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Exhibition

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ONLINE VIDEO PLATFORM: GOD IN REVERSE: ESCAPING CAPTURE

Group Show

 

June 3 - September 9, 2020

9:00 PM - 9:00 PM

Curator: Mohammad Salemy

We must get the measure/beyond-measure of the prophetic vision of the past and of the imagination of Relation – with its treatment of initial conditions, traces of initial conditions its unpredictability, and with the new fabric we must create, no longer the reflection of the essence but the network of relationships – a relation to the other and relations with other cultures. The all-world is inordinate, an excess we must grasp. – Edouard Glissant

In anticipation of the exhibition God In Reverse: Escaping Capture (launching in 2021) and in response to the COVID-19 pandemic, Richmond Art Gallery is presenting the filmic contributions of the invited artists in an online platform for public viewing. We are inviting you to take advantage of this opportunity and access these works of fifteen contemporary artists from around the world, most of which are available online for the first time. These works will appear, each for a limited time on our platform GODINREVERSE.COM. To watch all the works, please bookmark the link and return every week for a new work:

Manuel Correa, Didn’t know I Died: June 3 – 10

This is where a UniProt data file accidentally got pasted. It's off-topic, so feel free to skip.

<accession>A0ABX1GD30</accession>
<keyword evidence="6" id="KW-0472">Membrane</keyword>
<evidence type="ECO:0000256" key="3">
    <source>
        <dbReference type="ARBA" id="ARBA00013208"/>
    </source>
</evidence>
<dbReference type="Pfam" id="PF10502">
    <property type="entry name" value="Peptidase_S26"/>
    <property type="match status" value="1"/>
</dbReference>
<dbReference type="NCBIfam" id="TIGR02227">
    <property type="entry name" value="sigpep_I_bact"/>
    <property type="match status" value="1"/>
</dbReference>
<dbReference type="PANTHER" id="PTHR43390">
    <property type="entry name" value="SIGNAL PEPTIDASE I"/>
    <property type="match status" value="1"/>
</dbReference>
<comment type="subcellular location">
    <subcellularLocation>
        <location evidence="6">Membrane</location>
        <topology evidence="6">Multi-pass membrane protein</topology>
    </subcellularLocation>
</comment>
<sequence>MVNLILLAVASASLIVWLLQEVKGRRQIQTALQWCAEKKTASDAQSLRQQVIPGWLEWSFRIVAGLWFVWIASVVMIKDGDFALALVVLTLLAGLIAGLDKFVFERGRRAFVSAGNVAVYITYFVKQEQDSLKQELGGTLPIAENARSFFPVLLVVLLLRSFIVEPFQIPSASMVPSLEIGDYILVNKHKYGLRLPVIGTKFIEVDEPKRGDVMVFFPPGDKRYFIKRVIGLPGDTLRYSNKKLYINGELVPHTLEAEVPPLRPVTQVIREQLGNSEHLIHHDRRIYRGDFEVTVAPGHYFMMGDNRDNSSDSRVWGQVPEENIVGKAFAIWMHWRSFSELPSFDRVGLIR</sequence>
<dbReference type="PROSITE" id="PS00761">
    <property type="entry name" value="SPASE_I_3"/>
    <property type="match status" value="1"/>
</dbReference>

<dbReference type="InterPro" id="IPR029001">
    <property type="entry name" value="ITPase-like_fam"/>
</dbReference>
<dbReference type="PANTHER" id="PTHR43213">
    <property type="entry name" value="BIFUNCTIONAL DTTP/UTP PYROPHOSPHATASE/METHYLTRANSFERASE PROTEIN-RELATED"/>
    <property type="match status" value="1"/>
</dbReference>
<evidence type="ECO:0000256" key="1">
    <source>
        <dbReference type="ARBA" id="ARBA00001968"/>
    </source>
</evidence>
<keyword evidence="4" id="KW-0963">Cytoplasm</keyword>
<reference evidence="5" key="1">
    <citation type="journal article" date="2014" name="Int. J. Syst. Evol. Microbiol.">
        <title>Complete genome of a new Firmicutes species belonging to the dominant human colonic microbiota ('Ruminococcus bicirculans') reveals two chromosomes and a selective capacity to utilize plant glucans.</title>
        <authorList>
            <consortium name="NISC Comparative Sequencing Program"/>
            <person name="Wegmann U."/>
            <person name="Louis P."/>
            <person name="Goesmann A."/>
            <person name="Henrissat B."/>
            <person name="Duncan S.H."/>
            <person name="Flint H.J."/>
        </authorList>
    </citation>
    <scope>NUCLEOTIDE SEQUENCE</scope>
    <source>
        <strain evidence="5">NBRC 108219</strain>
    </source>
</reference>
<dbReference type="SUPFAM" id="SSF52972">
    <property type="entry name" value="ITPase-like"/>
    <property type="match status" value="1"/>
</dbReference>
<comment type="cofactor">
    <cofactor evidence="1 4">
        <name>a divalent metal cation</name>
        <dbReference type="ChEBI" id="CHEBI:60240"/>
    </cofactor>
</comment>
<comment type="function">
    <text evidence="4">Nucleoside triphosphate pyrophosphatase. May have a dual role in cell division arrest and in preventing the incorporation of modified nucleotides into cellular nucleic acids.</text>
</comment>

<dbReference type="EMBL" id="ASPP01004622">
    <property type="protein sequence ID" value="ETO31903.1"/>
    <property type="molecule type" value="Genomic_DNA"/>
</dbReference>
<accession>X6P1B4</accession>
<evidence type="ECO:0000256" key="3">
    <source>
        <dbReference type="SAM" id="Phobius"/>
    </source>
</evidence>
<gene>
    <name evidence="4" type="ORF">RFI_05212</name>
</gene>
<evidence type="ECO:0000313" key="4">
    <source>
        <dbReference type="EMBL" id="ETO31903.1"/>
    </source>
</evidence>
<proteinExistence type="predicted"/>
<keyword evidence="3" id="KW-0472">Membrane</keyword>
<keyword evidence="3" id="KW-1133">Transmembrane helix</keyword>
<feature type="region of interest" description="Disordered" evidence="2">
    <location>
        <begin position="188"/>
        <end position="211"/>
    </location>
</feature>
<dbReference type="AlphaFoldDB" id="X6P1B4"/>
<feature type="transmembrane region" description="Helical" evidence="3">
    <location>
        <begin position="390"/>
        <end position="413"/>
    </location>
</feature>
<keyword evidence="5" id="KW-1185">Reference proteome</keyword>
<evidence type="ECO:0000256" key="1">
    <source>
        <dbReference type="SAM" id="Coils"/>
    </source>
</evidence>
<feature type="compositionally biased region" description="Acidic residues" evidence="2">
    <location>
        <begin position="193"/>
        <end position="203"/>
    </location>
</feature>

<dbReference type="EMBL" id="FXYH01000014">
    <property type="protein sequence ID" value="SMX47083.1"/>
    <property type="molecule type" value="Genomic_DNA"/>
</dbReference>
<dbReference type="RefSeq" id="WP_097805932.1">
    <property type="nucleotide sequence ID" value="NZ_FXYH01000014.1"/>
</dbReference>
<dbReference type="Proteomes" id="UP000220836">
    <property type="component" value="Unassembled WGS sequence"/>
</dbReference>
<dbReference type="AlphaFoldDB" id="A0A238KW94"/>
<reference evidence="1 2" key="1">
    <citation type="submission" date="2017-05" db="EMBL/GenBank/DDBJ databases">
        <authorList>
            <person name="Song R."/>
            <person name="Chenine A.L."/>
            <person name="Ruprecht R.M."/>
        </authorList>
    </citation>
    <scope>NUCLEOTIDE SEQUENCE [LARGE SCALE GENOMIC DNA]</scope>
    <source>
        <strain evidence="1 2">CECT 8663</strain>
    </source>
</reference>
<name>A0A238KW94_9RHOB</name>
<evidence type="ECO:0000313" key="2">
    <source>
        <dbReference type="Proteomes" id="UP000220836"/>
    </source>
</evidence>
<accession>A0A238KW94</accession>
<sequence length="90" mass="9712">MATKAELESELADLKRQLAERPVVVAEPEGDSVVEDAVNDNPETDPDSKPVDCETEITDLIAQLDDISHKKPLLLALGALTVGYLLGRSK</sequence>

Lawrence Abu Hamdan, Rubber Coated Steel: June 10 – 17

Patricia Reed, Volatility: June 17 – 24

Slavs and Tatars, Hamdami: June 24 – July 1

John Gerrard, Farm: July 1 – 8

Raqs Media Collective, Passwords for Time Travel: July 8 – 15

Francis Ruyter, Let Us Now Praise Famous Men: July 15 – 22

Ali Ahadi, The Set: July 22 – 29

The Otolith Group, The Nucleus of the Great Union: July 29 – August 5

Zach Blas, Contra-Internet: August 5 – 12

Susan Schuppli, Material Witness: August 12-  19

Giroux & Young, Berlin 2013/1983: August 19 – 26

Tabita Rezaire, Premium Connect: August 26 – September 2

Alphabet Collection, A Film in One Frame: September 2 – 9

Curated by Mohammad Salemy, God in Reverse: Escaping Capture recalls the biblical myth of the Tower of Babel as narrated and depicted by Pieter Bruegel’s paintings, considering these scenographies within the mythos of artificial intelligence. With the global actualization of AI, the shared experiences between humans and non-humans have become integral as we negotiate with these machines in symbiotic fashion. Human knowledge is thus cast into the tangible and lasting body of machines. The filmic works comprising this exhibition survey various aspects of this metonymic relationship between the algorithmic synthesis of informational flow and the inconspicuous instability of knowledge as it is performed in action, highlighting the border between communication and knowledge.

By focusing on the interrupted flow of human knowledge and its peculiar disunities, the exhibition also sheds light on the reluctance of human knowledge to become captured as a “ghost in the machine,” underscoring its propensity to dwell as a freely floating spectre. The works in the exhibit highlight instances of knowledge, historical and contemporary, fiction and nonfiction, which thus far have been next to impossible to “algorithmicate” within the confines of our existing AI technologies. Consisting mostly of various forms of time-based projections, the exhibition attempts to construct a novel form for reconfiguring the spatial and temporal dimension of moving pictures in their presentation exhibition forms. 

 

 

 

Above: Alphabet Collection Device for Primitive Accumulation.